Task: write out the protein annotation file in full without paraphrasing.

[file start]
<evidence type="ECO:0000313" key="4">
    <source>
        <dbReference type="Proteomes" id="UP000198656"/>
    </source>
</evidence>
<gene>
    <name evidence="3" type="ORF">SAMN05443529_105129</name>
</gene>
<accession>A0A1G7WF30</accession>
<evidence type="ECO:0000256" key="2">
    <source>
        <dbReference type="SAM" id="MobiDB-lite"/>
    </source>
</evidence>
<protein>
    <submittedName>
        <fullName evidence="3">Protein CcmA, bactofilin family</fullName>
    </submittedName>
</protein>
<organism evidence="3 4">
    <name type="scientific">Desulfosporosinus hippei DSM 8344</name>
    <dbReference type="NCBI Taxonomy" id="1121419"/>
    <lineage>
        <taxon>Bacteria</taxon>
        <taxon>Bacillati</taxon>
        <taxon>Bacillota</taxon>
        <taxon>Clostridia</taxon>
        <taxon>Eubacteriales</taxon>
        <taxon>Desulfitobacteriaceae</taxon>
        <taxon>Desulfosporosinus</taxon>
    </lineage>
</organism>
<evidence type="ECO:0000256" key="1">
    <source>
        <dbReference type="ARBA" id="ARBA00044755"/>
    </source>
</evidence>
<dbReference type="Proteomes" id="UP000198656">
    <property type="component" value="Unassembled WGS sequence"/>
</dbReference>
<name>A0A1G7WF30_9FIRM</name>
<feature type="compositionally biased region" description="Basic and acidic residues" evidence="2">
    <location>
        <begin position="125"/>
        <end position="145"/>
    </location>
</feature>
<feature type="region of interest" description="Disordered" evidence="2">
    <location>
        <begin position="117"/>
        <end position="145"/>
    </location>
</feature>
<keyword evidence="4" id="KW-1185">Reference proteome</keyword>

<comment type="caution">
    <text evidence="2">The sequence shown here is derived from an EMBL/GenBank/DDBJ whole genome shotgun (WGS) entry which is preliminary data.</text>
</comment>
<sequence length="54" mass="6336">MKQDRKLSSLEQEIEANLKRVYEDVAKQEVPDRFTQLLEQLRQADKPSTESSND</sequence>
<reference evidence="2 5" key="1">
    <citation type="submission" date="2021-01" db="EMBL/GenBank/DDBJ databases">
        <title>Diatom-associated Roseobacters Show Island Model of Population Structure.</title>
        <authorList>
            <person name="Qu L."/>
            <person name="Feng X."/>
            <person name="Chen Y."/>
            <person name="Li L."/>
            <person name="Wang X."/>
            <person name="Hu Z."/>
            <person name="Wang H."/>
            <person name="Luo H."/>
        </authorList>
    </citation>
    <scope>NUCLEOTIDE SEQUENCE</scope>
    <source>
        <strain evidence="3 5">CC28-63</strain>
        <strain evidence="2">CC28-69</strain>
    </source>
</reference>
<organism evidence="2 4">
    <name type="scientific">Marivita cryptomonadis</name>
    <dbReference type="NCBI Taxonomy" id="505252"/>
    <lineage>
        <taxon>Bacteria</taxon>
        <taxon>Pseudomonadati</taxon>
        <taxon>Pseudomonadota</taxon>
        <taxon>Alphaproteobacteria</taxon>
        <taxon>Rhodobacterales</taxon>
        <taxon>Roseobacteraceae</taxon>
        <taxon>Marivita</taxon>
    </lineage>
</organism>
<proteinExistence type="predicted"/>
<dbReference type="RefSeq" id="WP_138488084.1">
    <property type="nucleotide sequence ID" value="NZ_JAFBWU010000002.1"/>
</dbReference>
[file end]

<evidence type="ECO:0000313" key="4">
    <source>
        <dbReference type="Proteomes" id="UP000198656"/>
    </source>
</evidence>
<gene>
    <name evidence="3" type="ORF">SAMN05443529_105129</name>
</gene>
<accession>A0A1G7WF30</accession>
<evidence type="ECO:0000256" key="2">
    <source>
        <dbReference type="SAM" id="MobiDB-lite"/>
    </source>
</evidence>
<protein>
    <submittedName>
        <fullName evidence="3">Protein CcmA, bactofilin family</fullName>
    </submittedName>
</protein>
<organism evidence="3 4">
    <name type="scientific">Desulfosporosinus hippei DSM 8344</name>
    <dbReference type="NCBI Taxonomy" id="1121419"/>
    <lineage>
        <taxon>Bacteria</taxon>
        <taxon>Bacillati</taxon>
        <taxon>Bacillota</taxon>
        <taxon>Clostridia</taxon>
        <taxon>Eubacteriales</taxon>
        <taxon>Desulfitobacteriaceae</taxon>
        <taxon>Desulfosporosinus</taxon>
    </lineage>
</organism>
<evidence type="ECO:0000256" key="1">
    <source>
        <dbReference type="ARBA" id="ARBA00044755"/>
    </source>
</evidence>
<dbReference type="Proteomes" id="UP000198656">
    <property type="component" value="Unassembled WGS sequence"/>
</dbReference>
<name>A0A1G7WF30_9FIRM</name>
<feature type="compositionally biased region" description="Basic and acidic residues" evidence="2">
    <location>
        <begin position="125"/>
        <end position="145"/>
    </location>
</feature>
<feature type="region of interest" description="Disordered" evidence="2">
    <location>
        <begin position="117"/>
        <end position="145"/>
    </location>
</feature>
<keyword evidence="4" id="KW-1185">Reference proteome</keyword>

<comment type="caution">
    <text evidence="2">The sequence shown here is derived from an EMBL/GenBank/DDBJ whole genome shotgun (WGS) entry which is preliminary data.</text>
</comment>
<sequence length="54" mass="6336">MKQDRKLSSLEQEIEANLKRVYEDVAKQEVPDRFTQLLEQLRQADKPSTESSND</sequence>
<reference evidence="2 5" key="1">
    <citation type="submission" date="2021-01" db="EMBL/GenBank/DDBJ databases">
        <title>Diatom-associated Roseobacters Show Island Model of Population Structure.</title>
        <authorList>
            <person name="Qu L."/>
            <person name="Feng X."/>
            <person name="Chen Y."/>
            <person name="Li L."/>
            <person name="Wang X."/>
            <person name="Hu Z."/>
            <person name="Wang H."/>
            <person name="Luo H."/>
        </authorList>
    </citation>
    <scope>NUCLEOTIDE SEQUENCE</scope>
    <source>
        <strain evidence="3 5">CC28-63</strain>
        <strain evidence="2">CC28-69</strain>
    </source>
</reference>
<organism evidence="2 4">
    <name type="scientific">Marivita cryptomonadis</name>
    <dbReference type="NCBI Taxonomy" id="505252"/>
    <lineage>
        <taxon>Bacteria</taxon>
        <taxon>Pseudomonadati</taxon>
        <taxon>Pseudomonadota</taxon>
        <taxon>Alphaproteobacteria</taxon>
        <taxon>Rhodobacterales</taxon>
        <taxon>Roseobacteraceae</taxon>
        <taxon>Marivita</taxon>
    </lineage>
</organism>
<proteinExistence type="predicted"/>
<dbReference type="RefSeq" id="WP_138488084.1">
    <property type="nucleotide sequence ID" value="NZ_JAFBWU010000002.1"/>
</dbReference>